15 February, 2011

The Duchess Loved . . .

Barney's Version

What can be said about "Barney's Version"?  That it was the Duchess's favorite movie of 2010?  That it is, at turns, terrifying, heartbreaking, uplifting, and hilarious?  That one must watch it, with both a glass of wine and a box of Puffs?  All of the above.

Barney and his father, Izzy Panofsky (a charming Dustin Hoffman)

O.K., O.K., so perhaps it weighs a tad heavy on the sentimentality scale, it's a bit treacly, to borrow from the Marquis.  But she loved it anyway.  Barney Panofsky (Paul Giamatti) is not an especially lucky fellow who enjoys some success as a television producer (at his company Totally Useless Productions).  The film opens when Barney is an older man, and shows him relating gruffly but lovingly with his now-adult daughter, and also shows some harassing telephonic interludes with a man whom the viewers can interpret to be Barney's ex-wife's new husband.  We don't know which wife yet.

Flanked by Boogie (Scott Speedman) and Clara (Rachelle Lefevre)

That's because Barney, not unlike many people we know, has been subjected to (or subjected himself to) the rigmarole of multiple marriages.  His first, a brief affair with a knocked-up Jewish hippie Clara in Rome in the 1970s ends in poetic disaster after Barney learns that he was not, in fact, the father of her unborn child.  Fast forward to his return to his native Montreal, where Barney (buttressed in life by his friendship with the louche Boogie (played by Scott Speedman) and his working class father, Izzy (Dustin Hoffman) takes up with the wealthy, Masters-degreed second Mrs. P. (a great Minnie Driver), the only daughter of a haughty and well-to-do couple.  They marry . . .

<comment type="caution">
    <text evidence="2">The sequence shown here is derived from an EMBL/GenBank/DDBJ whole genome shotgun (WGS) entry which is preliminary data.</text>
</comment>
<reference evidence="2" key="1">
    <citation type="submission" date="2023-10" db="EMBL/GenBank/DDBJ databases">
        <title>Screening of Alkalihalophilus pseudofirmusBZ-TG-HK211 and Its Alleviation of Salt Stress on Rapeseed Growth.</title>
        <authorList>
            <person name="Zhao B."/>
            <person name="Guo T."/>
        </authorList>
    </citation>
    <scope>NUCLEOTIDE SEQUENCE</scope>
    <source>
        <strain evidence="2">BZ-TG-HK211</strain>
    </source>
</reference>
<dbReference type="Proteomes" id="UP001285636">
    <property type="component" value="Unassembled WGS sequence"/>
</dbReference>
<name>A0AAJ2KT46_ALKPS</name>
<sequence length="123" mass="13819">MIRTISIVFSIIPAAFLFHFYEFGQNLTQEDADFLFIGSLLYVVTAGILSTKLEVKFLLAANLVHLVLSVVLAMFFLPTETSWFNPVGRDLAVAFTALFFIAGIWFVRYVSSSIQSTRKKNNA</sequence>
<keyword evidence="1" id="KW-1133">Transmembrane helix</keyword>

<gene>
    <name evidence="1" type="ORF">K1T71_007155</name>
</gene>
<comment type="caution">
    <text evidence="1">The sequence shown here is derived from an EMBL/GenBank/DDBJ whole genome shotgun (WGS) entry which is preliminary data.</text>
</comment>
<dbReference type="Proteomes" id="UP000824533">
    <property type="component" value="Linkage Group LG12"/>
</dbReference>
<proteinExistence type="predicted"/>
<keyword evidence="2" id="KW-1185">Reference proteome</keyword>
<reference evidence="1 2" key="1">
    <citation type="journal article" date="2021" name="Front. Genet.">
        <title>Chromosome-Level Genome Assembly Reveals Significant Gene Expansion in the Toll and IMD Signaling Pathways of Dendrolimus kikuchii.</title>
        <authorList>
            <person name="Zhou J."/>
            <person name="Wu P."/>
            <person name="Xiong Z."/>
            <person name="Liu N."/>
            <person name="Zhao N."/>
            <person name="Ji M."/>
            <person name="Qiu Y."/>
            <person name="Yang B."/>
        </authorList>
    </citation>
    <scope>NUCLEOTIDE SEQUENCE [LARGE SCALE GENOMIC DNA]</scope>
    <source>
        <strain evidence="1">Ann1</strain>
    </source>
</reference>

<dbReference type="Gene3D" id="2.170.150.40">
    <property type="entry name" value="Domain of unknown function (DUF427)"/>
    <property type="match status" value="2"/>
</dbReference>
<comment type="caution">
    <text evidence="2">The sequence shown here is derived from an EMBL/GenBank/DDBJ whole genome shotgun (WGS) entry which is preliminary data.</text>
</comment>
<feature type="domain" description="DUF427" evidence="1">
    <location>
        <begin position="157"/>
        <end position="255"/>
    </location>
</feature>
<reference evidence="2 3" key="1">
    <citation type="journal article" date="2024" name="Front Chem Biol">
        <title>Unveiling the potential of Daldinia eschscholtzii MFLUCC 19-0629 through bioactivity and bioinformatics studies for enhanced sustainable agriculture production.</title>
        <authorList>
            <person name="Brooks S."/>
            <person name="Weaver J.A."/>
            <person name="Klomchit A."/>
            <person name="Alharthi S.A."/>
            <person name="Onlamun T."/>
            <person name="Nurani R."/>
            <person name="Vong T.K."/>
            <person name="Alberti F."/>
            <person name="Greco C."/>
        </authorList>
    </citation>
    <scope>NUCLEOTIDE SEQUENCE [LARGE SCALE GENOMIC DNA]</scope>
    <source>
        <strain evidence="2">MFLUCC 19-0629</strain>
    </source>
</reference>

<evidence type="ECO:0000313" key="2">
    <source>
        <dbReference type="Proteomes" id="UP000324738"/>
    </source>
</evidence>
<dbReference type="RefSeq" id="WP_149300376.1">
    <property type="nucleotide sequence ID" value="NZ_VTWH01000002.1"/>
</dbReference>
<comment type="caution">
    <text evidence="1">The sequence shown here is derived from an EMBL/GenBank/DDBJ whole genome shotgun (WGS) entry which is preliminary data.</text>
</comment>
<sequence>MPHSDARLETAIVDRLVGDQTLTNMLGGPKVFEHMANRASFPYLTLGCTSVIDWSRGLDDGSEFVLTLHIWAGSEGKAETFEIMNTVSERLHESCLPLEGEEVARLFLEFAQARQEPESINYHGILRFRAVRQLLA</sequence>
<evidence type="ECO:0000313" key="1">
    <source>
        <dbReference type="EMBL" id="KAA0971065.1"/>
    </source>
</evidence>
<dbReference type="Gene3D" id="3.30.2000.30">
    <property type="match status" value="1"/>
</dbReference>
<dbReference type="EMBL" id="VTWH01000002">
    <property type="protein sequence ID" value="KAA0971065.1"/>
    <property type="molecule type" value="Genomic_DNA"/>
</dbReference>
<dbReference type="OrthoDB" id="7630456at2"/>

The second Mrs. P, on the phone to her mother during her honeymoon

and with her tourist's map

but of course, at their wedding Barney falls "heels over head" for a woman he meets there named Miriam Grant (radiant Rosamund Pike).  This fou de coudre (along with a few other marital mishaps) entices Barney, eventually, to leave the second Mrs. P and marry Miriam, with whom he has a long, loving, and cherished marriage. 

Yes, tears were shed

But, nothing gold can stay, as they say, and Barney and Miriam unsurprisingly cannot (either through their own actions or on the whims of those cruel machines, fate and time) maintain the zenith of their wedded bliss forever.  Things fall apart, and that includes human beings.  It includes Barney, most certainly, and as he enters into his sunset years, we see the wreckage that that destruction wrought. 

The New York Times didn't particularly like this movie, teasing that it seemed as though "it were not Barney’s version of the story at all, but rather the wedding planner’s."  The Duchess must disagree.  What if Barney's version and the wedding planner's were the same?  What if it were Barney's desired version of his life to live fully, love often (and completely), and never give up on his heart's wants?  Is it incredible to conceive that perhaps Barney too wanted romance, tenderness, security, and of course love -- to have his wedding cake (with icing) and to eat it too? 

Because the Duchess is not inclined to cynicism these days she'll pass on the treacle and have a piece of that cake. 

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